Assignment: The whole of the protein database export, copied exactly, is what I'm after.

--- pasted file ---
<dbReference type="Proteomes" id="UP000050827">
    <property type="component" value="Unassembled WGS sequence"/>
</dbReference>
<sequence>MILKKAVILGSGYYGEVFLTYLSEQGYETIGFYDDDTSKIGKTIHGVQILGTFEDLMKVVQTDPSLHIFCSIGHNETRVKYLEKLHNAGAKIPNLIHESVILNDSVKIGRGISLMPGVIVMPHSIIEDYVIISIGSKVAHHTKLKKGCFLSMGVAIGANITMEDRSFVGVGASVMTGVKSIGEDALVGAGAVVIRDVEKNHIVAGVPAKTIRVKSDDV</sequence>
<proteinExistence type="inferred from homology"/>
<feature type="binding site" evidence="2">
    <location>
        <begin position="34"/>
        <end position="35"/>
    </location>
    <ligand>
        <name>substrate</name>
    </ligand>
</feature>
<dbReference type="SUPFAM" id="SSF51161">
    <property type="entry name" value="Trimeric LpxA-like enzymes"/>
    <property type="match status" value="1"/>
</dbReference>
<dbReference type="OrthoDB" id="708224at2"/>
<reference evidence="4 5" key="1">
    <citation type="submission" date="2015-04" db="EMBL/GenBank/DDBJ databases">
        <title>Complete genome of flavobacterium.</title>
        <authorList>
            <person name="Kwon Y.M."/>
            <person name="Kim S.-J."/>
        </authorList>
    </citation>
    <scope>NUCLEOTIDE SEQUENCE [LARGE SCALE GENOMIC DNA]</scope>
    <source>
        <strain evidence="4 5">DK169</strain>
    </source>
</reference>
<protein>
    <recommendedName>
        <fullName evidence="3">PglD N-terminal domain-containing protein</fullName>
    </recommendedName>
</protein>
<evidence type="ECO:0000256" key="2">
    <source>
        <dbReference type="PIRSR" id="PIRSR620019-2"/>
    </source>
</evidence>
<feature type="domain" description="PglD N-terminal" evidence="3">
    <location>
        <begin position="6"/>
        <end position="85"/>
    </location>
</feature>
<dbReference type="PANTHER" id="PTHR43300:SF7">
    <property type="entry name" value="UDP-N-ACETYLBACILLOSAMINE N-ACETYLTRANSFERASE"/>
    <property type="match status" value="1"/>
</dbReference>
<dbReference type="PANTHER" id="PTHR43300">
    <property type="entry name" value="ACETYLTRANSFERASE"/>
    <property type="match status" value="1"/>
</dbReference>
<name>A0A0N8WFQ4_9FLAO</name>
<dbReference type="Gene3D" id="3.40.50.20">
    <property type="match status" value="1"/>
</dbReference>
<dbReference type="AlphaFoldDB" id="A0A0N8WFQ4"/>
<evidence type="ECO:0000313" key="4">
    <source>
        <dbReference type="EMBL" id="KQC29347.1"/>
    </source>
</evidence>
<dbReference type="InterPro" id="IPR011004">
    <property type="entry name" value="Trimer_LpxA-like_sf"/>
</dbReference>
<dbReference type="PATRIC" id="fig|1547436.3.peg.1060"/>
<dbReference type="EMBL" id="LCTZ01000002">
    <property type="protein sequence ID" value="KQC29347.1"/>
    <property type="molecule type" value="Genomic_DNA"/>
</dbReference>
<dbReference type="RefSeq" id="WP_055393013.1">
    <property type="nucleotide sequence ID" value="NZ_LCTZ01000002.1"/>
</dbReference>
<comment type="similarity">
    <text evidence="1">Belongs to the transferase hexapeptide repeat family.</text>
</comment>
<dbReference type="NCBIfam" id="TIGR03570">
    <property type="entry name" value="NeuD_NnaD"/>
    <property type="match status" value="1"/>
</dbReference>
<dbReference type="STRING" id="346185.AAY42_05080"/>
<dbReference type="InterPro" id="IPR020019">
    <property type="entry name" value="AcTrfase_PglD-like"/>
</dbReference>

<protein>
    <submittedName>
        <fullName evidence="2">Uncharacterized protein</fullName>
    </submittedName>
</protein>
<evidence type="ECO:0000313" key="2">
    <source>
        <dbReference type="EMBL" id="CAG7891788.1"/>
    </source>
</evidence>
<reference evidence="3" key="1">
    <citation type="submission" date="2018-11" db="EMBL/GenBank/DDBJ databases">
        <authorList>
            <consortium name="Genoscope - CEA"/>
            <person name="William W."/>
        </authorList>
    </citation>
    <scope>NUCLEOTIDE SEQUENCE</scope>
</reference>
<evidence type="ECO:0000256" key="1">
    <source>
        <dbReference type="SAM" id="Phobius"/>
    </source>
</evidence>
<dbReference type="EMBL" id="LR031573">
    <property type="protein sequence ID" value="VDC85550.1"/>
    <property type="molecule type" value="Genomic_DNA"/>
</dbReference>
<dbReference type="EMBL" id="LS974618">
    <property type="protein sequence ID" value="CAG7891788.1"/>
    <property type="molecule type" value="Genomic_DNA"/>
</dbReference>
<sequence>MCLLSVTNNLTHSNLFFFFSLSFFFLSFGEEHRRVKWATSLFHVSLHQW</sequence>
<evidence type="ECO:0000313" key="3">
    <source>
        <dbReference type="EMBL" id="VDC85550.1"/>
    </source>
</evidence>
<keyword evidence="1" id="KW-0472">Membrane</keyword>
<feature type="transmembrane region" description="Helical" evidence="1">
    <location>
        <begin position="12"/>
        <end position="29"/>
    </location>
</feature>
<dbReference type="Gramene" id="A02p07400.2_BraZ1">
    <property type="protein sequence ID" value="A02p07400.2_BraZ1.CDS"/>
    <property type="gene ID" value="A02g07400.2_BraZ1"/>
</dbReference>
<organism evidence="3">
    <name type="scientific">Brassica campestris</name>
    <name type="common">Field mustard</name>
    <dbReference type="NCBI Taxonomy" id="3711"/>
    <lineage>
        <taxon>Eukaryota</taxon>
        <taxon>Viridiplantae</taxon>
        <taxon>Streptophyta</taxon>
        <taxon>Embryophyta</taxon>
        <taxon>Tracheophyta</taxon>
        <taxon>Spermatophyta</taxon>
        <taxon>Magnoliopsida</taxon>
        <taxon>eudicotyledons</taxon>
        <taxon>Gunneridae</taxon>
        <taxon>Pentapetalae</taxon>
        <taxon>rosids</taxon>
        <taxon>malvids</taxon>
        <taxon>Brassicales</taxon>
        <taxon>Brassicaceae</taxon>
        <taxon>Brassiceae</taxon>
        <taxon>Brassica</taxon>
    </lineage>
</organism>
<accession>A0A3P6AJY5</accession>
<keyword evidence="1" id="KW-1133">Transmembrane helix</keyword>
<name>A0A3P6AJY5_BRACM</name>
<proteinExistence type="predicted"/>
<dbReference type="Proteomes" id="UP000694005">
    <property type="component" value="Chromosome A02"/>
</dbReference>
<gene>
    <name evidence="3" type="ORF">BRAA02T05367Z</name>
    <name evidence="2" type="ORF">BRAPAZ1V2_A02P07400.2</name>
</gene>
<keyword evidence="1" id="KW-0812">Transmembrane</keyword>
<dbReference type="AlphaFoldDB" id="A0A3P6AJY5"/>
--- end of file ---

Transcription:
<dbReference type="Proteomes" id="UP000050827">
    <property type="component" value="Unassembled WGS sequence"/>
</dbReference>
<sequence>MILKKAVILGSGYYGEVFLTYLSEQGYETIGFYDDDTSKIGKTIHGVQILGTFEDLMKVVQTDPSLHIFCSIGHNETRVKYLEKLHNAGAKIPNLIHESVILNDSVKIGRGISLMPGVIVMPHSIIEDYVIISIGSKVAHHTKLKKGCFLSMGVAIGANITMEDRSFVGVGASVMTGVKSIGEDALVGAGAVVIRDVEKNHIVAGVPAKTIRVKSDDV</sequence>
<proteinExistence type="inferred from homology"/>
<feature type="binding site" evidence="2">
    <location>
        <begin position="34"/>
        <end position="35"/>
    </location>
    <ligand>
        <name>substrate</name>
    </ligand>
</feature>
<dbReference type="SUPFAM" id="SSF51161">
    <property type="entry name" value="Trimeric LpxA-like enzymes"/>
    <property type="match status" value="1"/>
</dbReference>
<dbReference type="OrthoDB" id="708224at2"/>
<reference evidence="4 5" key="1">
    <citation type="submission" date="2015-04" db="EMBL/GenBank/DDBJ databases">
        <title>Complete genome of flavobacterium.</title>
        <authorList>
            <person name="Kwon Y.M."/>
            <person name="Kim S.-J."/>
        </authorList>
    </citation>
    <scope>NUCLEOTIDE SEQUENCE [LARGE SCALE GENOMIC DNA]</scope>
    <source>
        <strain evidence="4 5">DK169</strain>
    </source>
</reference>
<protein>
    <recommendedName>
        <fullName evidence="3">PglD N-terminal domain-containing protein</fullName>
    </recommendedName>
</protein>
<evidence type="ECO:0000256" key="2">
    <source>
        <dbReference type="PIRSR" id="PIRSR620019-2"/>
    </source>
</evidence>
<feature type="domain" description="PglD N-terminal" evidence="3">
    <location>
        <begin position="6"/>
        <end position="85"/>
    </location>
</feature>
<dbReference type="PANTHER" id="PTHR43300:SF7">
    <property type="entry name" value="UDP-N-ACETYLBACILLOSAMINE N-ACETYLTRANSFERASE"/>
    <property type="match status" value="1"/>
</dbReference>
<dbReference type="PANTHER" id="PTHR43300">
    <property type="entry name" value="ACETYLTRANSFERASE"/>
    <property type="match status" value="1"/>
</dbReference>
<name>A0A0N8WFQ4_9FLAO</name>
<dbReference type="Gene3D" id="3.40.50.20">
    <property type="match status" value="1"/>
</dbReference>
<dbReference type="AlphaFoldDB" id="A0A0N8WFQ4"/>
<evidence type="ECO:0000313" key="4">
    <source>
        <dbReference type="EMBL" id="KQC29347.1"/>
    </source>
</evidence>
<dbReference type="InterPro" id="IPR011004">
    <property type="entry name" value="Trimer_LpxA-like_sf"/>
</dbReference>
<dbReference type="PATRIC" id="fig|1547436.3.peg.1060"/>
<dbReference type="EMBL" id="LCTZ01000002">
    <property type="protein sequence ID" value="KQC29347.1"/>
    <property type="molecule type" value="Genomic_DNA"/>
</dbReference>
<dbReference type="RefSeq" id="WP_055393013.1">
    <property type="nucleotide sequence ID" value="NZ_LCTZ01000002.1"/>
</dbReference>
<comment type="similarity">
    <text evidence="1">Belongs to the transferase hexapeptide repeat family.</text>
</comment>
<dbReference type="NCBIfam" id="TIGR03570">
    <property type="entry name" value="NeuD_NnaD"/>
    <property type="match status" value="1"/>
</dbReference>
<dbReference type="STRING" id="346185.AAY42_05080"/>
<dbReference type="InterPro" id="IPR020019">
    <property type="entry name" value="AcTrfase_PglD-like"/>
</dbReference>

<protein>
    <submittedName>
        <fullName evidence="2">Uncharacterized protein</fullName>
    </submittedName>
</protein>
<evidence type="ECO:0000313" key="2">
    <source>
        <dbReference type="EMBL" id="CAG7891788.1"/>
    </source>
</evidence>
<reference evidence="3" key="1">
    <citation type="submission" date="2018-11" db="EMBL/GenBank/DDBJ databases">
        <authorList>
            <consortium name="Genoscope - CEA"/>
            <person name="William W."/>
        </authorList>
    </citation>
    <scope>NUCLEOTIDE SEQUENCE</scope>
</reference>
<evidence type="ECO:0000256" key="1">
    <source>
        <dbReference type="SAM" id="Phobius"/>
    </source>
</evidence>
<dbReference type="EMBL" id="LR031573">
    <property type="protein sequence ID" value="VDC85550.1"/>
    <property type="molecule type" value="Genomic_DNA"/>
</dbReference>
<dbReference type="EMBL" id="LS974618">
    <property type="protein sequence ID" value="CAG7891788.1"/>
    <property type="molecule type" value="Genomic_DNA"/>
</dbReference>
<sequence>MCLLSVTNNLTHSNLFFFFSLSFFFLSFGEEHRRVKWATSLFHVSLHQW</sequence>
<evidence type="ECO:0000313" key="3">
    <source>
        <dbReference type="EMBL" id="VDC85550.1"/>
    </source>
</evidence>
<keyword evidence="1" id="KW-0472">Membrane</keyword>
<feature type="transmembrane region" description="Helical" evidence="1">
    <location>
        <begin position="12"/>
        <end position="29"/>
    </location>
</feature>
<dbReference type="Gramene" id="A02p07400.2_BraZ1">
    <property type="protein sequence ID" value="A02p07400.2_BraZ1.CDS"/>
    <property type="gene ID" value="A02g07400.2_BraZ1"/>
</dbReference>
<organism evidence="3">
    <name type="scientific">Brassica campestris</name>
    <name type="common">Field mustard</name>
    <dbReference type="NCBI Taxonomy" id="3711"/>
    <lineage>
        <taxon>Eukaryota</taxon>
        <taxon>Viridiplantae</taxon>
        <taxon>Streptophyta</taxon>
        <taxon>Embryophyta</taxon>
        <taxon>Tracheophyta</taxon>
        <taxon>Spermatophyta</taxon>
        <taxon>Magnoliopsida</taxon>
        <taxon>eudicotyledons</taxon>
        <taxon>Gunneridae</taxon>
        <taxon>Pentapetalae</taxon>
        <taxon>rosids</taxon>
        <taxon>malvids</taxon>
        <taxon>Brassicales</taxon>
        <taxon>Brassicaceae</taxon>
        <taxon>Brassiceae</taxon>
        <taxon>Brassica</taxon>
    </lineage>
</organism>
<accession>A0A3P6AJY5</accession>
<keyword evidence="1" id="KW-1133">Transmembrane helix</keyword>
<name>A0A3P6AJY5_BRACM</name>
<proteinExistence type="predicted"/>
<dbReference type="Proteomes" id="UP000694005">
    <property type="component" value="Chromosome A02"/>
</dbReference>
<gene>
    <name evidence="3" type="ORF">BRAA02T05367Z</name>
    <name evidence="2" type="ORF">BRAPAZ1V2_A02P07400.2</name>
</gene>
<keyword evidence="1" id="KW-0812">Transmembrane</keyword>
<dbReference type="AlphaFoldDB" id="A0A3P6AJY5"/>